(16)

5. Results and Discussions

The cost data of electro-mechanical equipment from different existing sites and the manufacturers were collected and adjusted accordingly considering the inflation over the years. These cost data were used to develop the correlations. The results obtained from these correlations were verified from the cost data of electro-mechanical equipment of the newly installed SHP projects.

Figure 2 shows the error analysis between the actual cost and the analyzed cost of electro-mechanical equipment of small hydropower plant using the correlation obtained from the sigma plot software. Overall the data obtained from the mathematical model are very much close to the actual data with a maximum error of ±10%.

Figure 3 shows the error analysis between the actual cost and the analyzed cost of electro-mechanical equipment of small hydropower plant using the correlation obtained from the Linest method. Overall the data obtained from the mathematical model are very much close to the actual data with a maximum error of ±5%.

Figure 4 shows the error analysis between the actual cost and the analyzed cost of electro-mechanical equipment of small hydropower plant using the correlation obtained from the Logest method. Overall the data obtained from the mathematical model are very much close to the actual data with a maximum error of ±18%.

Figure 5 shows the comparison of cost obtained from three different mathematical models and actual cost (as collected) for electro-mechanical equipment of different capacities at a fixed head of 120 m. The cost obtained from the mathematical model obtained from sigma plot and Linest method are closes to the actual cost of electromechanical equipment and can be used for prediction of the cost such equipment.

6. Conclusions

In the present study, an attempt has been made to develop a methodology for determination of the cost of electro-mechanical equipment based on cost influencing parameters i.e. head and capacity. Mathematical models were developed using three different methods and the results obtained from these models were compared with actual cost data as obtained from the recently developed projects. The results obtained from these mathematical models show the percentage of error. It is seen that the

Figure 2. Error analysis of analyzed cost and actual project cost using sigma plot method.

Figure 3. Error analysis of analyzed cost and actual project cost using linest method.

Figure 4. Error analysis of analyzed cost and actual project cost using logest method.

Figure 5. Comparison of different mathematical models to that of actual cost.

cost obtained from the mathematical model by using sigma plot and Linest method are very close to the actual cost of electro-mechanical equipment and can be used for the prediction of such cost for planning purpose.

7. Acknowledgements

The authors greatly acknowledge the financial support from Ministry of Human Resource Development, Government of India in the form of research scholarship to carry out this work.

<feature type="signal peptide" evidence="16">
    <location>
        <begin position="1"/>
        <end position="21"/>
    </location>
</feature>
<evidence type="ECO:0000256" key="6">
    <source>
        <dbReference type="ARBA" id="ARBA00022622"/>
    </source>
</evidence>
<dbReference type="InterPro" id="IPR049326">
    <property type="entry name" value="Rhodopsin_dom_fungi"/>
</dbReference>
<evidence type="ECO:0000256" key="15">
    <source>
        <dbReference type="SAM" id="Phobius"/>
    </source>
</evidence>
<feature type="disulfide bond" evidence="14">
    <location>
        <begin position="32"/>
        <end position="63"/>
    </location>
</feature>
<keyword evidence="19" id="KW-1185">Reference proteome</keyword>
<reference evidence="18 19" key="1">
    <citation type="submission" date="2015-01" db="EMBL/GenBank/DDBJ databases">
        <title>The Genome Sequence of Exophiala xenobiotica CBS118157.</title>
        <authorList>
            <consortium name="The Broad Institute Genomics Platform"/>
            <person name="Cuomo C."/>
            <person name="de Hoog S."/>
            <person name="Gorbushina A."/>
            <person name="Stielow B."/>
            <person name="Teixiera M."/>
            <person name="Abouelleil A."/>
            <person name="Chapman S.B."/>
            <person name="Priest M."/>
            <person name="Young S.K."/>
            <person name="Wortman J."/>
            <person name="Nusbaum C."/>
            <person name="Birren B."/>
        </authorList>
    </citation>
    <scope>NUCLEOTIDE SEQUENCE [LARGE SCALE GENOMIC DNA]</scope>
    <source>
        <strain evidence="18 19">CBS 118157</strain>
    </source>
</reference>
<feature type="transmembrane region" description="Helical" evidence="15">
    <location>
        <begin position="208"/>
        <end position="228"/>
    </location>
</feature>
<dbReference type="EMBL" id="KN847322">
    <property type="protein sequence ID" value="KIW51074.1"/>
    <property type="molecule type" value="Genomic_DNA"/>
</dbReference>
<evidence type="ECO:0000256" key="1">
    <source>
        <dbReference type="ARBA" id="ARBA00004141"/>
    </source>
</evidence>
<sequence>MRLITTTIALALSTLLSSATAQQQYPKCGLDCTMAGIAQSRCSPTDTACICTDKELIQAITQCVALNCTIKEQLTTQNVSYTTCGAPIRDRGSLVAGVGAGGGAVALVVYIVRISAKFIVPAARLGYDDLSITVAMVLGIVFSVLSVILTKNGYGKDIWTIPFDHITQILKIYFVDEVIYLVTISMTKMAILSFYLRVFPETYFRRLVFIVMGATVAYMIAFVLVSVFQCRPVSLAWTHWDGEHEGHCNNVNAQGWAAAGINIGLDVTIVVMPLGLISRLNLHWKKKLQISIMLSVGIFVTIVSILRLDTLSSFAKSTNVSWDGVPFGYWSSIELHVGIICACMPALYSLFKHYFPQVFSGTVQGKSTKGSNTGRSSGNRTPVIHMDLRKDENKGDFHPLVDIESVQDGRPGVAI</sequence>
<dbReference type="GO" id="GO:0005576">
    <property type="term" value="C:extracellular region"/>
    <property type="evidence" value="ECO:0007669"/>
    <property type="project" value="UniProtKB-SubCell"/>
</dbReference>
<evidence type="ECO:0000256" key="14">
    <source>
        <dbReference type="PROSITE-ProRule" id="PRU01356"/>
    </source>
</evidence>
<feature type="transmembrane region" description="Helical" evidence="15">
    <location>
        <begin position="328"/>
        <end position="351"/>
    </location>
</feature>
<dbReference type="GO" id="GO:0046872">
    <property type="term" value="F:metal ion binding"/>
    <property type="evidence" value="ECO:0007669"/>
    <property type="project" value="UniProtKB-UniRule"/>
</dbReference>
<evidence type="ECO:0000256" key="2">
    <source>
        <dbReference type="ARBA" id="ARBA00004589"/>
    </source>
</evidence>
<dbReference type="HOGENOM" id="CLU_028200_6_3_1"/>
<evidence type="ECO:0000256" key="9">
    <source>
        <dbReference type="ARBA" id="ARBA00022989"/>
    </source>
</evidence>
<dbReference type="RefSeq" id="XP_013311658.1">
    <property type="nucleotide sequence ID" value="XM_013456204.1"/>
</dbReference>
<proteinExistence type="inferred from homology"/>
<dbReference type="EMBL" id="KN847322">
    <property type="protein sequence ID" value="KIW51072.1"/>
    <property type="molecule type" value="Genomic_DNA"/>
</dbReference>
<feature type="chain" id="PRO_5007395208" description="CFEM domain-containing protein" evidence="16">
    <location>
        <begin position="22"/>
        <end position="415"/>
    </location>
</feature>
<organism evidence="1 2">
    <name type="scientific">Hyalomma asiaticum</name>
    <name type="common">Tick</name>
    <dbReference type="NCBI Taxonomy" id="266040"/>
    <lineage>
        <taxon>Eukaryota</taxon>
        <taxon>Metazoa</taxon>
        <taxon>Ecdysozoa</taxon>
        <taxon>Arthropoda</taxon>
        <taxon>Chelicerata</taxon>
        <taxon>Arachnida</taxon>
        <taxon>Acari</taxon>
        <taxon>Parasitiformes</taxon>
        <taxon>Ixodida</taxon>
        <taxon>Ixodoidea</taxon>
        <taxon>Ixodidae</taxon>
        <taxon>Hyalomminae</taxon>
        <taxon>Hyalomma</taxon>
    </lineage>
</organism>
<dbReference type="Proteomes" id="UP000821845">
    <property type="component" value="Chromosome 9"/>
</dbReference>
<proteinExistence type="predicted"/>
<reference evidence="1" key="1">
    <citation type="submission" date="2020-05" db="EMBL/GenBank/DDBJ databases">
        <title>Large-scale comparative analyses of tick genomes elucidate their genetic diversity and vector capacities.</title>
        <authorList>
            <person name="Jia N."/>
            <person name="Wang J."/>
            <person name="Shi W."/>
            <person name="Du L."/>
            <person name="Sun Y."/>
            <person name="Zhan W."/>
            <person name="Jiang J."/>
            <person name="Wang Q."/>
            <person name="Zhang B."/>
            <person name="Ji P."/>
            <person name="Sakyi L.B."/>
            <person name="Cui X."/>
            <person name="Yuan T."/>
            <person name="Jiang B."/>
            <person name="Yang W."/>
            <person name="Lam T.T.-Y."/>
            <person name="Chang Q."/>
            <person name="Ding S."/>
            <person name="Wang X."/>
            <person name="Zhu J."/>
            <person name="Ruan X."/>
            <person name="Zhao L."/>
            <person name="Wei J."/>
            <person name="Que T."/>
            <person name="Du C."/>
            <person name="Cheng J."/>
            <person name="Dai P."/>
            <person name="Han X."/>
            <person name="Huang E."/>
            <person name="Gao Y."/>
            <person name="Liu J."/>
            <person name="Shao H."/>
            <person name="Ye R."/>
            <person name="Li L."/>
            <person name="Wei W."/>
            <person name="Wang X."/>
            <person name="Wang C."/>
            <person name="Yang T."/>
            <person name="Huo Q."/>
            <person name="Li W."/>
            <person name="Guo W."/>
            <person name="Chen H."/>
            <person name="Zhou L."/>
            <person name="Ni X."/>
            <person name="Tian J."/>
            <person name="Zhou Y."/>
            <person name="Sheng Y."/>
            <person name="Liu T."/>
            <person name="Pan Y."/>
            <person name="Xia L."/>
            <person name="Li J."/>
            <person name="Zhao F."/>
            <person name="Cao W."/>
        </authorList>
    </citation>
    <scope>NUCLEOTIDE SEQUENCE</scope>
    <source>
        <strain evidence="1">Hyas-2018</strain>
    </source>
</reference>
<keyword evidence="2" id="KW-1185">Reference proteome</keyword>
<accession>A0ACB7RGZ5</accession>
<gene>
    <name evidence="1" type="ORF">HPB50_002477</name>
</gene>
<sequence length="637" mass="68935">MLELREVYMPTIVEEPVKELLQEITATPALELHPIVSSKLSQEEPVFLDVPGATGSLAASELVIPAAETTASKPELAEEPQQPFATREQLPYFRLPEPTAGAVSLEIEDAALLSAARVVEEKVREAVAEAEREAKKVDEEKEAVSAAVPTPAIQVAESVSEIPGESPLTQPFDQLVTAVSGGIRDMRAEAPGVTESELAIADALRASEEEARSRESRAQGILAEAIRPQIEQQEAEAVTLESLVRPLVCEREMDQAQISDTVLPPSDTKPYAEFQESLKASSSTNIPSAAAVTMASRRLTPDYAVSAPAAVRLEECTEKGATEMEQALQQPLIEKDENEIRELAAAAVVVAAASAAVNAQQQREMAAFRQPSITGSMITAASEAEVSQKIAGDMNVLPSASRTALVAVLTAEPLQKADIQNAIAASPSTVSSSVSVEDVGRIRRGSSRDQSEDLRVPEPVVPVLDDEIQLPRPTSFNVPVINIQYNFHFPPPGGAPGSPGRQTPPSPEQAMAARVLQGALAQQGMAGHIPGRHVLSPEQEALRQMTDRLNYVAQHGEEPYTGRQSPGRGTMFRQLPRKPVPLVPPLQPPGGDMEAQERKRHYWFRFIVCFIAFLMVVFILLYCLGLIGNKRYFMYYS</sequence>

Conflicts of Interest

The authors declare no conflicts of interest.

[1] | “Guidelines for Development of Small Hydro Electric Scheme,” CEA, Government of India, New Delhi, 1982. |

[2] | B. S. K. Naidu, “Small Hydro,” NPTI Publication, Faridabad, 2005. |

[3] | P. S. Nigam, “Hand Book of Hydro Electric Engineering,” Nem Chand and Brothers, Roorkee, 1985. |

[4] | J. S. Anagnostopoulos and D. E. Papantonis, “Optimal Sizing of a Run-of-River Small Hydropower Plant,” Energy Conversion and Management, Vol. 48, No. 10, 2007, pp. 2663-2670. doi:10.1016/j.enconman.2007.04.016 |

[5] | S. K. Singal and R. P. Saini, “Analytical Approach for Cost Estimation of Low Head Small Hydro Power Schemes,” Proceedings of International Conference on Small Hydropower, Sri Lanka, 22-24 October 2007, pp. 1-6. |

[6] | B. Ogayar and P. G. Vidal, “Cost Determination of the Electro-Mechanical Equipment of a Small Hydro-Power Plant,” Journal of Renewable Energy, Vol. 34, No. 1, 2009, pp. 6-13. doi:10.1016/j.renene.2008.04.039 |

[7] | S. K. Singal, R. P. Saini and C. S. Raghuvanshi, “Analysis for Cost Estimation of Low Head Run-of-River Small Hydropower Scheme,” Journal of Energy for Sustainable Development, Vol. 14, No. 2, 2010, pp. 117-126. |

[8] | G. A. Aggidis, E. Luchinskaya, R. Rothschild and D. C. Howard, “The Costs of Small-Scale Hydro Power Production: Impact on the Development of Existing Potential,” Journal of Renewable Energy, Vol. 35, No. 12, 2010, pp. 2632-2638. doi:10.1016/j.renene.2010.04.008 |

[9] | S. Mishra, S. K. Singal and D. K. Khatod, “Costing of Small Hydropower Projects,” Proceedings of International Conference on Prudent Development and Renewable Energy Resources, Chennai, 19-20 February 2011, pp. 22-25. |

Journals Menu

Contact us

+1 323-425-8868 | |

customer@scirp.org | |

+86 18163351462(WhatsApp) | |

1655362766 | |

Paper Publishing WeChat |

Copyright © 2024 by authors and Scientific Research Publishing Inc.

This work and the related PDF file are licensed under a Creative Commons Attribution 4.0 International License.